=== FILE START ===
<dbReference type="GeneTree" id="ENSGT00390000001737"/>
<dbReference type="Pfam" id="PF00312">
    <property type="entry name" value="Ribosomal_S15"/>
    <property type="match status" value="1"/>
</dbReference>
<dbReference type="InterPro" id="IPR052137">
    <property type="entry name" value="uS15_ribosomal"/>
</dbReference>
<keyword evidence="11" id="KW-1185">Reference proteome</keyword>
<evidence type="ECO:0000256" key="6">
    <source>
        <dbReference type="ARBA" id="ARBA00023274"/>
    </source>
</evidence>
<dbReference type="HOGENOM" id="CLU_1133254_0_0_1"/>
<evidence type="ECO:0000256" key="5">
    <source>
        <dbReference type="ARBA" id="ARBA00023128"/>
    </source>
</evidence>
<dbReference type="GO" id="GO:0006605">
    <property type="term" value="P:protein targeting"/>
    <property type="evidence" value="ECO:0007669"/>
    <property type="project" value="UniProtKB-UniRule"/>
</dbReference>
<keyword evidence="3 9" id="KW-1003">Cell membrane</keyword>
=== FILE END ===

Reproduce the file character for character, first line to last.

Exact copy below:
<dbReference type="GeneTree" id="ENSGT00390000001737"/>
<dbReference type="Pfam" id="PF00312">
    <property type="entry name" value="Ribosomal_S15"/>
    <property type="match status" value="1"/>
</dbReference>
<dbReference type="InterPro" id="IPR052137">
    <property type="entry name" value="uS15_ribosomal"/>
</dbReference>
<keyword evidence="11" id="KW-1185">Reference proteome</keyword>
<evidence type="ECO:0000256" key="6">
    <source>
        <dbReference type="ARBA" id="ARBA00023274"/>
    </source>
</evidence>
<dbReference type="HOGENOM" id="CLU_1133254_0_0_1"/>
<evidence type="ECO:0000256" key="5">
    <source>
        <dbReference type="ARBA" id="ARBA00023128"/>
    </source>
</evidence>
<dbReference type="GO" id="GO:0006605">
    <property type="term" value="P:protein targeting"/>
    <property type="evidence" value="ECO:0007669"/>
    <property type="project" value="UniProtKB-UniRule"/>
</dbReference>
<keyword evidence="3 9" id="KW-1003">Cell membrane</keyword>